The Gospel of Luke

Third and LONGEST of the Synoptic Gospels

Background Information

Author: Luke a Gentile Christian, believed to be a disciple of Paul.

Date of writing: 80-85 AD

Audience: Gentile (Greek) Christians

The gospel of Luke: Overview


The Gospel of Luke focuses on the importance of prayer and emphasizes God’s love and salvation. In this Gospel, salvation is viewed as an anticipated gift. The importance and meaning of salvation is seen through the overarching theme of the universality of God’s love. This theme and many others are conveyed through the characters’ actions and images of celebration and rejoicing. Luke also gives his audience perfect examples to follow when it comes to achieving salvation and living a Christ-filled life. One of these examples is Mary and how she responds to God. Mary is seen as the epitome of faithfulness because she hears the word of God and then carries it out. Another is, of course, Jesus. Luke uses him as the ultimate example by emphasizing his virtues of peace, love, and compassion. Through these virtues, Jesus reaches out to everyone, even if they have no apparent chance of salvation.


  • Theme- God’s love for all

    • especially the poor or marginalized

  • Synoptic Gospel

  • Seeks to proclaim good news to Greek speaking Gentiles

  • Written around AD 80-85

  • Worship is a central point

  • This is the gospel of the poor and of social justice

  • Consists of 18 unique parables


  • Gentile Christian names Luke, originally believed to be one of Paul’s disciples

  • The author of Luke is believed to have had received a literary education

    • This means they probably came from a wealthy urban family

  • Wrote Acts as well

  • Called work “diegesis” or a “narrative account”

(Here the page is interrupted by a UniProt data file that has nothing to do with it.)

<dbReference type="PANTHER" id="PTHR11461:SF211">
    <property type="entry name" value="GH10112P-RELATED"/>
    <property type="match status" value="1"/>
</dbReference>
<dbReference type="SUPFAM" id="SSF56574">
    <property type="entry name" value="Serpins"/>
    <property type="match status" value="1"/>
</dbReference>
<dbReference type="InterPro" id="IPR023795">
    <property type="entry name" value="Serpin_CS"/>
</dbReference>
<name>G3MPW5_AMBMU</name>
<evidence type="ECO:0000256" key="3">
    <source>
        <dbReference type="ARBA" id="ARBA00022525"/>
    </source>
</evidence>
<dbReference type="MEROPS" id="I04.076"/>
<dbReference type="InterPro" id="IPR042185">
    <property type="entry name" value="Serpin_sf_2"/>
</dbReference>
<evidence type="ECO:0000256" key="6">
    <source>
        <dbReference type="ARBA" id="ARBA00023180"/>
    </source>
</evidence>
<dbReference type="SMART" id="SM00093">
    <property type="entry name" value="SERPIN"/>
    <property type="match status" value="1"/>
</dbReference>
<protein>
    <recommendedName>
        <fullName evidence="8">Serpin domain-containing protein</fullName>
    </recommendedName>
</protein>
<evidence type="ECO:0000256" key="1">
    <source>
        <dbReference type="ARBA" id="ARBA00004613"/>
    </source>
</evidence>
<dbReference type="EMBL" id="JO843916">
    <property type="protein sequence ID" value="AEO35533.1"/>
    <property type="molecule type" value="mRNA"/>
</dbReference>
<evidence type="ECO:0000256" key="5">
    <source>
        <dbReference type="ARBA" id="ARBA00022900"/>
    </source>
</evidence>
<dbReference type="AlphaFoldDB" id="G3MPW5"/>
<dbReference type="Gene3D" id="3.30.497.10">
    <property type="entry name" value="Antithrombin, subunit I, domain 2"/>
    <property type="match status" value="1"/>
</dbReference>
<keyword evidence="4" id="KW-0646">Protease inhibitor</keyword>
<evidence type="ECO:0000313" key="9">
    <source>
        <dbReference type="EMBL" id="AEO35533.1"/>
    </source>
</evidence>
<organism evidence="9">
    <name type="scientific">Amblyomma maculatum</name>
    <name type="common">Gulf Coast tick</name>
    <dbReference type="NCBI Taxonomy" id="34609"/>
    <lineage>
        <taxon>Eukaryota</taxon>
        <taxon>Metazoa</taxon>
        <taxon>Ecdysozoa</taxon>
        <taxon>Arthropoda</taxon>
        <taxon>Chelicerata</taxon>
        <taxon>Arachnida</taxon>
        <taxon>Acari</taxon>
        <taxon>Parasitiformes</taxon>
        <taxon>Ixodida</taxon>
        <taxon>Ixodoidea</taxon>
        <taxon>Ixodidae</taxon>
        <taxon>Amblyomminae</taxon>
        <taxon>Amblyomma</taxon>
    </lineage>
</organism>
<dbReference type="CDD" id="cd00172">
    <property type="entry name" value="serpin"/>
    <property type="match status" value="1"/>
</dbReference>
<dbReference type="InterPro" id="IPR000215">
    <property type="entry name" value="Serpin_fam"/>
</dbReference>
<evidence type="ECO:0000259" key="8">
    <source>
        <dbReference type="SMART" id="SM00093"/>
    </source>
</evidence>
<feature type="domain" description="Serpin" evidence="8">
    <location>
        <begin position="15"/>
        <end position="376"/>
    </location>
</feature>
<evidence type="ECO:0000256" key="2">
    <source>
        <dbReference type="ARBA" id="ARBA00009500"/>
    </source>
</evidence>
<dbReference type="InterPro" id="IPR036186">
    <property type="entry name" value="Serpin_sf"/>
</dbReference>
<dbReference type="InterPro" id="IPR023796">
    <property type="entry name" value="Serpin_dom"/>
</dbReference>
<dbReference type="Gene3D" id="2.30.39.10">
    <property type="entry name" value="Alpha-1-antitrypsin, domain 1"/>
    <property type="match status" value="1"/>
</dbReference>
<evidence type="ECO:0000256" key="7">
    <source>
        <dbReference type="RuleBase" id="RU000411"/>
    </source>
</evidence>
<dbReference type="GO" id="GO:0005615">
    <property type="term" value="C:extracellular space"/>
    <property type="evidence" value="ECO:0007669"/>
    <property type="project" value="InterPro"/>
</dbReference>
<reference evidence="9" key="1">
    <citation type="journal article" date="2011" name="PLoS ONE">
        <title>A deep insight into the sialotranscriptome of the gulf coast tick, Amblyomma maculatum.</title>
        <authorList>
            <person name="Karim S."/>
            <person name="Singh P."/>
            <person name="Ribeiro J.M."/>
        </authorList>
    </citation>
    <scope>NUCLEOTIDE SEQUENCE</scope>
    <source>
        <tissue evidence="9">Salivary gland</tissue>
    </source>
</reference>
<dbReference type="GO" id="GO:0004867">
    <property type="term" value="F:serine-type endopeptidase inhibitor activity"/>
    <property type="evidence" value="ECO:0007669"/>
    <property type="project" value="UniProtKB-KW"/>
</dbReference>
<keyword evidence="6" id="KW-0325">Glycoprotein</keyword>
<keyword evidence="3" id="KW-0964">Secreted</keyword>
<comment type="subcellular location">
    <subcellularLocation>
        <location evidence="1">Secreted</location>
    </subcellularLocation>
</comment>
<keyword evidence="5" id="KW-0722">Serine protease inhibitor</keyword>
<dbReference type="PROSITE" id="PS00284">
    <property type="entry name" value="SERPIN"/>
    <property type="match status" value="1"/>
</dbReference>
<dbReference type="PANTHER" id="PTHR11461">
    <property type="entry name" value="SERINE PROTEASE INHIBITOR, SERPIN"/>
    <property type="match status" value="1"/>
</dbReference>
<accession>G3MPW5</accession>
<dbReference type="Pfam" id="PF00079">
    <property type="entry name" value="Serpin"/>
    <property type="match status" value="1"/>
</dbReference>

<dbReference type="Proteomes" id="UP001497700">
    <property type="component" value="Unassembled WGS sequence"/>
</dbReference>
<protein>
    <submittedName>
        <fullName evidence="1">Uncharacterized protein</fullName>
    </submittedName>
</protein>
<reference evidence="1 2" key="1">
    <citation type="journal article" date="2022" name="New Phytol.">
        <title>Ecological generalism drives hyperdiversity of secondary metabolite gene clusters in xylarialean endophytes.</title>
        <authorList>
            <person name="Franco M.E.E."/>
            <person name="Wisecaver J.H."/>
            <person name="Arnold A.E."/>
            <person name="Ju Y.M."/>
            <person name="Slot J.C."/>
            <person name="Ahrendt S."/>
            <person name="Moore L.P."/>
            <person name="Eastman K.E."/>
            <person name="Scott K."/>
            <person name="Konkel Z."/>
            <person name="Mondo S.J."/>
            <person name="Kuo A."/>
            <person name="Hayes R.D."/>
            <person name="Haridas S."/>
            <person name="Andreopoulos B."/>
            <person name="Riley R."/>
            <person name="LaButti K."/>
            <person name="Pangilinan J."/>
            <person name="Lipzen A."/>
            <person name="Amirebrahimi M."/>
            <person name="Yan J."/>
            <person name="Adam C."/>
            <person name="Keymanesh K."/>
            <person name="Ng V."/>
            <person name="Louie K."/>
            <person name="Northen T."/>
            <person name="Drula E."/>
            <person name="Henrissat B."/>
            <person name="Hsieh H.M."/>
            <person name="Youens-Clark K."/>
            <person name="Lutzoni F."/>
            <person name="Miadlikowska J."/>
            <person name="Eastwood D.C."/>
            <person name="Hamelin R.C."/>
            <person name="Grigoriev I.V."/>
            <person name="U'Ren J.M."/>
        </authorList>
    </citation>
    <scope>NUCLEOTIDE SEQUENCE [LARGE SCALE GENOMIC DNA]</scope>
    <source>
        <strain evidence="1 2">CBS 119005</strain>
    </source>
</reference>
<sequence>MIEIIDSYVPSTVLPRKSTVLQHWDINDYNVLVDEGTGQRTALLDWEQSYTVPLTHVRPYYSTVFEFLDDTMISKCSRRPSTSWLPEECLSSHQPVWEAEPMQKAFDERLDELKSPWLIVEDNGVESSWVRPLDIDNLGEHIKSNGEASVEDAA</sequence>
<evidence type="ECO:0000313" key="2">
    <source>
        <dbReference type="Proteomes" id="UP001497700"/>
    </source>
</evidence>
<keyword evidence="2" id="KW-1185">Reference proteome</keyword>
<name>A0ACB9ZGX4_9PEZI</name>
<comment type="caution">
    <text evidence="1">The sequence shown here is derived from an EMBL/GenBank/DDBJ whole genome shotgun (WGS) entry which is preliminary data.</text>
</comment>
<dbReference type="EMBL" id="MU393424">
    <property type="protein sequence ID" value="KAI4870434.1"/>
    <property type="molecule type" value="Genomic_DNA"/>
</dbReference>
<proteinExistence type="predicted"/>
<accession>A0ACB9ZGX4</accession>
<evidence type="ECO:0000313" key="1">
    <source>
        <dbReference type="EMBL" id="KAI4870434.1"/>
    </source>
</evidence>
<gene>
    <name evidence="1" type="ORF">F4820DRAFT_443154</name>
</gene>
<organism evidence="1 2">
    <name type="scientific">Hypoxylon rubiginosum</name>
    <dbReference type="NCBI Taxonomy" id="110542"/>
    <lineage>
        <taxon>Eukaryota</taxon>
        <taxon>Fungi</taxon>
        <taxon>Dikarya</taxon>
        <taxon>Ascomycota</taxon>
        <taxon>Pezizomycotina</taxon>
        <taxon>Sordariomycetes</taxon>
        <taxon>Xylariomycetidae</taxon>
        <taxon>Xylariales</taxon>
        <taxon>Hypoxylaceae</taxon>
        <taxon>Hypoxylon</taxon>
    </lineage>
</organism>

• Only non-Jewish writer in New Testament


  • Jesus comes across as a liberator

  • Jesus comes off as a philosophic teacher

  • The Jesus of Luke is an enormously powerful figure

  • Jesus is seen as merciful, compassionate, with a special concern for poor people, women, and non- Jews

  • Eschatological meal

    • The eucharist, which anticipates the heavenly banquet that Jesus will share with the faithful when the Kingdom of God is fully realized at the end of time


  • He considers prayer to be among the more important elements of discipleship

  • The concepts of discipleship and mission in Luke are conveyed through the verbs “I send out” and “I follow”

    • To be sent by God means to execute a prophetic mission

  • Discipleship in Luke often takes the form of a journey


  • Solomon

    • David’s son, a king of Israel renowned for his wisdom

  • Faithful leper

    • only leper that thanked and followed Jesus for healing him


  • Gospel in which we fully meet Mary

  • Mary is seen as the epitome of faithfulness

    • This is because she hears and does the word of God

  • Mary’s fiat was “May it be done unto me”

    • “Fiat” is Latin for “Let it be done”


  • In Luke, Jesus emerges primarily as a teacher, a teacher of ethical wisdom, someone who's confident and serene in that ethical teaching. Someone who is very much interested in inculcating the virtues of compassion and forgiveness among his followers

  • The ox, recalls the beginning of the Gospel, Zechariah is offering a sacrifice in the Temple

  • Luke's vision is of a unified humanity in the church that brings all of God's children back together.

  • The climax of Luke's narrative Gospel occurs in Luke 24:44-49, where Luke gives a Messianic sense to Isaiah's suffering servant, as Jesus comments that the "Christ must suffer," and then commissions the Apostles to preach the Word to all nations, and promises the gift of the Holy Spirit

  • Luke shows that prayer is the means by which God has guided his people throughout history.

  • Only Gospel with the parable of the Good Samaritan (10:25-37)

    • Story of ten lepers being cured and cleansed, but only the Samaritan leper returning to Jesus to thank him (17:11-19)

  • Longest Gospel

  • It is the only Gospel to describe in great detail the conception and childhood of Jesus

  • The only time that Jesus speaks as a child in the New Testament is recorded in Luke's Gospel (2:49)
The Gospel - Luke 2:41-52 (Holy Family of Jesus, Mary and Joseph)